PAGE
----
I find that doing science on the same days is too much, so I try to do one or the other each day (coincidentally, this is what TWTM recommends). Our history studies end up being 2-3 hours per week. My 4 year-old continues to listen in on the readings and do the coloring pages and mapwork with us but he has no pressure from me to participate and he does not narrate.

Narration
I have modified the study methods as outlined in TWTM to mix in a bit more of a Charlotte Mason flavor. Here is what I do. I read from a new SOTW chapter, and then my 7 year-old son narrates it back to me. I believe in Charlotte Mason narration methods, not the narration methods stated in TWTM and the SOTWAB. In SOTWAB the narration is asked to be 2-3 sentences and hitting all the dates and names and places. Instead, my son states everything he remembers.

He has been narrating since before his 6th birthday (almost two years now), so at this point he is pretty good about starting at the beginning, summarizing and condensing and hitting the major points, and stopping at the ending. He does not always remember the names, especially when they are long, not English, and not easy to pronounce. Sometimes he forgets the place names, especially if it is the first time he has heard it. I console myself with Charlotte Mason’s theory that making an impression with ideas rather than setting a goal of parroting back dry facts is a goal to strive for. I write down the narrations for my records. His narrations are usually two or three paragraphs long. I am happy with his progress and continually surprised at his ability to retain information and his ability to sort the information and communicate it. He often remembers more than I do (I somehow can read aloud and not pay attention to what I am reading, my mind is thinking about something else entirely).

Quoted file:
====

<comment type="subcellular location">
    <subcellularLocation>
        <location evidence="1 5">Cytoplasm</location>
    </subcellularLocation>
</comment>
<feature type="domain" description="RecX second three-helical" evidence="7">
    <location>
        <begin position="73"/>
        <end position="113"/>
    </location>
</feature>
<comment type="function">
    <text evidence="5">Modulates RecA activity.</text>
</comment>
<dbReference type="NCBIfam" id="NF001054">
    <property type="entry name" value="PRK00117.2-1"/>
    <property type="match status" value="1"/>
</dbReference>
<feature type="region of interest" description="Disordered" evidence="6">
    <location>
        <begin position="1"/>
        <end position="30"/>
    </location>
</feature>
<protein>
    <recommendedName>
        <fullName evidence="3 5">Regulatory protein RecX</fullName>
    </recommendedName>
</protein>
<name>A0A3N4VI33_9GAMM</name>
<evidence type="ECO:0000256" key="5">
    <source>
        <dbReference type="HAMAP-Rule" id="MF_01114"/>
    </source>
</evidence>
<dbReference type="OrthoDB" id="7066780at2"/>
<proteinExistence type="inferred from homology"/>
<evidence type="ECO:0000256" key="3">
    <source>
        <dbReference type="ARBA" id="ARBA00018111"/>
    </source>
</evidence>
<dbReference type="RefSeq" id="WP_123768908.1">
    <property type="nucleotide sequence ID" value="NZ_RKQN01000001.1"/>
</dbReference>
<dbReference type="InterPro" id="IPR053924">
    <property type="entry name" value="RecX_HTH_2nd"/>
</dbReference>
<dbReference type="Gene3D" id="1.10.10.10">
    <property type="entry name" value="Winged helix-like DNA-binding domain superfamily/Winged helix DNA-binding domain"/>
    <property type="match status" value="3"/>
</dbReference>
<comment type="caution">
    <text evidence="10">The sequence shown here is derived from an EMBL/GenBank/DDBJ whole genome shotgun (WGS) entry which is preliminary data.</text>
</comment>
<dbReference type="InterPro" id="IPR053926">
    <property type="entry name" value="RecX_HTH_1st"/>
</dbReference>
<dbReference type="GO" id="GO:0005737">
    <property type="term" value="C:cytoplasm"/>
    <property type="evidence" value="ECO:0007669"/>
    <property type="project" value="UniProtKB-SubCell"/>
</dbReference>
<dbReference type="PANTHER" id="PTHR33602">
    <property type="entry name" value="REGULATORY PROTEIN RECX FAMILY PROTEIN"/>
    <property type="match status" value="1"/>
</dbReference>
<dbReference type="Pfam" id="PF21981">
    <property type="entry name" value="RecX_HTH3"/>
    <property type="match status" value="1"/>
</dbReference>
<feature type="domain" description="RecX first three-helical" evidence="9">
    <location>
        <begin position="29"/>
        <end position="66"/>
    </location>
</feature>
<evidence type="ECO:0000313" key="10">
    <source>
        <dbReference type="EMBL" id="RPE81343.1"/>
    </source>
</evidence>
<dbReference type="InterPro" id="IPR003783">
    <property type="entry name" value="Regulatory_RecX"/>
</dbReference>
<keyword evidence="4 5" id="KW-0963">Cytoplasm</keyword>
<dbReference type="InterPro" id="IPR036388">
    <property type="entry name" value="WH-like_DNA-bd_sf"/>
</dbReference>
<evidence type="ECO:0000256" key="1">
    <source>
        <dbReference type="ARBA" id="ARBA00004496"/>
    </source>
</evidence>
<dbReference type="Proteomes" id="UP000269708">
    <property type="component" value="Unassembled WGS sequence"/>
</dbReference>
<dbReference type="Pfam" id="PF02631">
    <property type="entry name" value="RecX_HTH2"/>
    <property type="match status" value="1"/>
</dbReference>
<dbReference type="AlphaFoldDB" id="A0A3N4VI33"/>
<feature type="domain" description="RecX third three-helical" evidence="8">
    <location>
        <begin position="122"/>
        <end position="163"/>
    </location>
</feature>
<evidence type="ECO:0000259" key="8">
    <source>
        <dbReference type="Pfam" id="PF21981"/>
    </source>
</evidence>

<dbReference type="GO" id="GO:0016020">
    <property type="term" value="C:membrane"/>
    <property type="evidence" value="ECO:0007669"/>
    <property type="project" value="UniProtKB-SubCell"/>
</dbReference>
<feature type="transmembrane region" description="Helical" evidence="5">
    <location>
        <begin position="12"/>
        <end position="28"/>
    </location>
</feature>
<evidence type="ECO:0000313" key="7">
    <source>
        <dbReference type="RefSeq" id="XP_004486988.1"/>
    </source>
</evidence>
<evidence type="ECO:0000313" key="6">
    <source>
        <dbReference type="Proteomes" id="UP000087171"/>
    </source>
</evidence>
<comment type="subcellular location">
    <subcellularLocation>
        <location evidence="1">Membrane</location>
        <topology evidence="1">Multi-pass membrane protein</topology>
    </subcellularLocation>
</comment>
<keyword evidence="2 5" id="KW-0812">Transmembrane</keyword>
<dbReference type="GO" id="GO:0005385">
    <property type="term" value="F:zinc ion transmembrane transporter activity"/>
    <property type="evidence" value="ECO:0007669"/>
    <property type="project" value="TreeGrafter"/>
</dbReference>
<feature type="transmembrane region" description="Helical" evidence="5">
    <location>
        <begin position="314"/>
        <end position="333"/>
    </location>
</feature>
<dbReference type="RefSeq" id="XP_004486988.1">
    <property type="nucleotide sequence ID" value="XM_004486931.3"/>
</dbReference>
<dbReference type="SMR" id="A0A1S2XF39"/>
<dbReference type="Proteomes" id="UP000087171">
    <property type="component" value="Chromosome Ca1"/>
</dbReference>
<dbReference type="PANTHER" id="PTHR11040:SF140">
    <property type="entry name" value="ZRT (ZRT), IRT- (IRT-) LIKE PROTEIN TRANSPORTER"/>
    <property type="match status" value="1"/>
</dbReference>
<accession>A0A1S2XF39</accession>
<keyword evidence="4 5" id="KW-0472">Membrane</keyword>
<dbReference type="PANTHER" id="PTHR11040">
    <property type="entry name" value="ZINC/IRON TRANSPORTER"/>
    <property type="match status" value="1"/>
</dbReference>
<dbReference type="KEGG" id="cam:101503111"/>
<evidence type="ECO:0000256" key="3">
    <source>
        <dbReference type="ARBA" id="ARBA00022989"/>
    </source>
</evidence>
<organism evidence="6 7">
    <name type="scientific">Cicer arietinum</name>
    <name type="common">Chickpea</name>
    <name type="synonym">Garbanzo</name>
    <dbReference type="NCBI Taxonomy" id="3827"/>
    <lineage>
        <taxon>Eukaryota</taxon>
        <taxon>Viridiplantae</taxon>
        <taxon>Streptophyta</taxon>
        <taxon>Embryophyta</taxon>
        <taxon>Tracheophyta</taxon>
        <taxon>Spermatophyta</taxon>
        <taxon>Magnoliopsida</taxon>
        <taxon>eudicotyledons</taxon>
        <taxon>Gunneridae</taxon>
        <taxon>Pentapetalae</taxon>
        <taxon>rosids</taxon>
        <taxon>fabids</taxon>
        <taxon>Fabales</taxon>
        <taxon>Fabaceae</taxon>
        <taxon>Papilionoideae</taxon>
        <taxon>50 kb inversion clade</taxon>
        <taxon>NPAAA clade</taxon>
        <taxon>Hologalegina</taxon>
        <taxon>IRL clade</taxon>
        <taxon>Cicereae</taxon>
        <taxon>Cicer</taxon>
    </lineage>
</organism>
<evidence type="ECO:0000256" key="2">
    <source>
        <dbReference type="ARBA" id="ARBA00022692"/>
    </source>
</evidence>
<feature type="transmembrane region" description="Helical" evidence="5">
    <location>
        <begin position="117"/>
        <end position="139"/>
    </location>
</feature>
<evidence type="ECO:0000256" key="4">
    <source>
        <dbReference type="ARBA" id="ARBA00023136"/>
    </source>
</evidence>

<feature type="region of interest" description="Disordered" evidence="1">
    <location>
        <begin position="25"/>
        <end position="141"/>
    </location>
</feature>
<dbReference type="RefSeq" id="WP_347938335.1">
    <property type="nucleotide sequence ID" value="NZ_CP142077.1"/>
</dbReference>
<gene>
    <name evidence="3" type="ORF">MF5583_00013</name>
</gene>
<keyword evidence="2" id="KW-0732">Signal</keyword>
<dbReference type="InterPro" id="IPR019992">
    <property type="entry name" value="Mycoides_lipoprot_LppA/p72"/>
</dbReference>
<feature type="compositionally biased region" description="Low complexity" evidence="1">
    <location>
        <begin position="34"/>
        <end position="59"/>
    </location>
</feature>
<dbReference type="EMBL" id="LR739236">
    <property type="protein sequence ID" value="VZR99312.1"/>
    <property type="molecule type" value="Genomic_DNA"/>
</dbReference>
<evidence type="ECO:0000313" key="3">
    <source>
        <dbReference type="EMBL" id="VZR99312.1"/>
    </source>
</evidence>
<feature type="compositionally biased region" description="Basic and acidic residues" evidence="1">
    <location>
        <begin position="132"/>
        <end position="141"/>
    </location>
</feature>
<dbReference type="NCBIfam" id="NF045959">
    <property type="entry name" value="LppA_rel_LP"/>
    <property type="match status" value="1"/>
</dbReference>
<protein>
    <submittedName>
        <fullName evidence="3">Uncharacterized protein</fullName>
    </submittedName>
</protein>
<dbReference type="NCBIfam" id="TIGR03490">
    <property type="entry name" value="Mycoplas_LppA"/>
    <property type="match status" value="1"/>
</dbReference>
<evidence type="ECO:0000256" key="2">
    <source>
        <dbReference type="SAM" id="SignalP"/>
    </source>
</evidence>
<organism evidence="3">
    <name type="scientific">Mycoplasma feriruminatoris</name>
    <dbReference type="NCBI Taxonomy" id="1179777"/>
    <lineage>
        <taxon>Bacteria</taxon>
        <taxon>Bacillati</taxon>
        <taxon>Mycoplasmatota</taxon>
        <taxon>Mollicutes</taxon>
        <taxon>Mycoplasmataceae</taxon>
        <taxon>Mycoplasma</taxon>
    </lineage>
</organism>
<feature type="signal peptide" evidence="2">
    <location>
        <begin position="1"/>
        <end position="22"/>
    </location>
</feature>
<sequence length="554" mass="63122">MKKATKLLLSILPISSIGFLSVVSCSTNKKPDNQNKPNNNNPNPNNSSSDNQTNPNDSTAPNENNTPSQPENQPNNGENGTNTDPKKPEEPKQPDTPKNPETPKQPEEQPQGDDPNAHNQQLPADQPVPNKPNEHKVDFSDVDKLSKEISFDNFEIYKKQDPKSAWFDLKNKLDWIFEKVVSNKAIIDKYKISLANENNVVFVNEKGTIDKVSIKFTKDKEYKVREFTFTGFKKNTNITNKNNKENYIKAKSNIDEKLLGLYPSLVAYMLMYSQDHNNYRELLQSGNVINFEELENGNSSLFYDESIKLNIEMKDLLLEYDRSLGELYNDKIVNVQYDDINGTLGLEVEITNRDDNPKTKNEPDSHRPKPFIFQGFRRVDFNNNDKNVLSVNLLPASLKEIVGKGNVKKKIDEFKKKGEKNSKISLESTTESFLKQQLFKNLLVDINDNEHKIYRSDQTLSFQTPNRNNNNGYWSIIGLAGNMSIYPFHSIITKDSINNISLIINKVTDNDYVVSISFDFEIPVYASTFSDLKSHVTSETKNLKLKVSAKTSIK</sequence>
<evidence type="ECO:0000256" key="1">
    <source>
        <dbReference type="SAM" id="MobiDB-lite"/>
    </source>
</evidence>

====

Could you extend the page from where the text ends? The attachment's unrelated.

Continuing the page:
How I organize their completed work
As recommended in TWTM, each of my children has a history notebook (a three ring binder). I place all the coloring pages and colored maps in the binder. When it is convenient for me, I transcribe my older son’s scribbled narrations into the computer’s word processor (I type quickly and it is easy for me). I print these narrations and put them in his history notebook (a la TWTM).